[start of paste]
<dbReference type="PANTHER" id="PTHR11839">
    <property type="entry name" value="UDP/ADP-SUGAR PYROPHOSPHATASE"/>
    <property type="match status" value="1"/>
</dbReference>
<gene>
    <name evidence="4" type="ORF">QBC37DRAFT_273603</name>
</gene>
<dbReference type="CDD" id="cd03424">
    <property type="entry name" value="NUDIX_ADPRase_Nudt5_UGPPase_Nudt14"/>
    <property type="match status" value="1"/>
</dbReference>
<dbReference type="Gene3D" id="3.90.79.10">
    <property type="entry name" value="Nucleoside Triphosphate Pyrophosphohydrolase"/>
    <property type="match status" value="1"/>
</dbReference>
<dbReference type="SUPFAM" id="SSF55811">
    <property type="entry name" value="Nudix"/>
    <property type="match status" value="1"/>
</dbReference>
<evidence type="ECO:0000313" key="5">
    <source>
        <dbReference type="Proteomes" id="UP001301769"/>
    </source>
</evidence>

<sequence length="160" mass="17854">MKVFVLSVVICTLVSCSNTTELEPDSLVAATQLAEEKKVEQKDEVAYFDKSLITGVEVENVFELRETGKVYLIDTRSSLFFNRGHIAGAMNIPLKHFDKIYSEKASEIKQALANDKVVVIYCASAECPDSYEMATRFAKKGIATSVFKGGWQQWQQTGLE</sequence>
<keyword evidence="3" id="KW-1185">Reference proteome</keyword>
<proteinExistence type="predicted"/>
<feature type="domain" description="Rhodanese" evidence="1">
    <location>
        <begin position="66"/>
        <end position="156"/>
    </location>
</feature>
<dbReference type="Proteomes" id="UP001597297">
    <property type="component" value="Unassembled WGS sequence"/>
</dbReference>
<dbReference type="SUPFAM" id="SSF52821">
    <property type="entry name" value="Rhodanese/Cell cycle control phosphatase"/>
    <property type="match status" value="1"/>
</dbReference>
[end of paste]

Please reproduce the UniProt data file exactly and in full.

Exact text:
<dbReference type="PANTHER" id="PTHR11839">
    <property type="entry name" value="UDP/ADP-SUGAR PYROPHOSPHATASE"/>
    <property type="match status" value="1"/>
</dbReference>
<gene>
    <name evidence="4" type="ORF">QBC37DRAFT_273603</name>
</gene>
<dbReference type="CDD" id="cd03424">
    <property type="entry name" value="NUDIX_ADPRase_Nudt5_UGPPase_Nudt14"/>
    <property type="match status" value="1"/>
</dbReference>
<dbReference type="Gene3D" id="3.90.79.10">
    <property type="entry name" value="Nucleoside Triphosphate Pyrophosphohydrolase"/>
    <property type="match status" value="1"/>
</dbReference>
<dbReference type="SUPFAM" id="SSF55811">
    <property type="entry name" value="Nudix"/>
    <property type="match status" value="1"/>
</dbReference>
<evidence type="ECO:0000313" key="5">
    <source>
        <dbReference type="Proteomes" id="UP001301769"/>
    </source>
</evidence>

<sequence length="160" mass="17854">MKVFVLSVVICTLVSCSNTTELEPDSLVAATQLAEEKKVEQKDEVAYFDKSLITGVEVENVFELRETGKVYLIDTRSSLFFNRGHIAGAMNIPLKHFDKIYSEKASEIKQALANDKVVVIYCASAECPDSYEMATRFAKKGIATSVFKGGWQQWQQTGLE</sequence>
<keyword evidence="3" id="KW-1185">Reference proteome</keyword>
<proteinExistence type="predicted"/>
<feature type="domain" description="Rhodanese" evidence="1">
    <location>
        <begin position="66"/>
        <end position="156"/>
    </location>
</feature>
<dbReference type="Proteomes" id="UP001597297">
    <property type="component" value="Unassembled WGS sequence"/>
</dbReference>
<dbReference type="SUPFAM" id="SSF52821">
    <property type="entry name" value="Rhodanese/Cell cycle control phosphatase"/>
    <property type="match status" value="1"/>
</dbReference>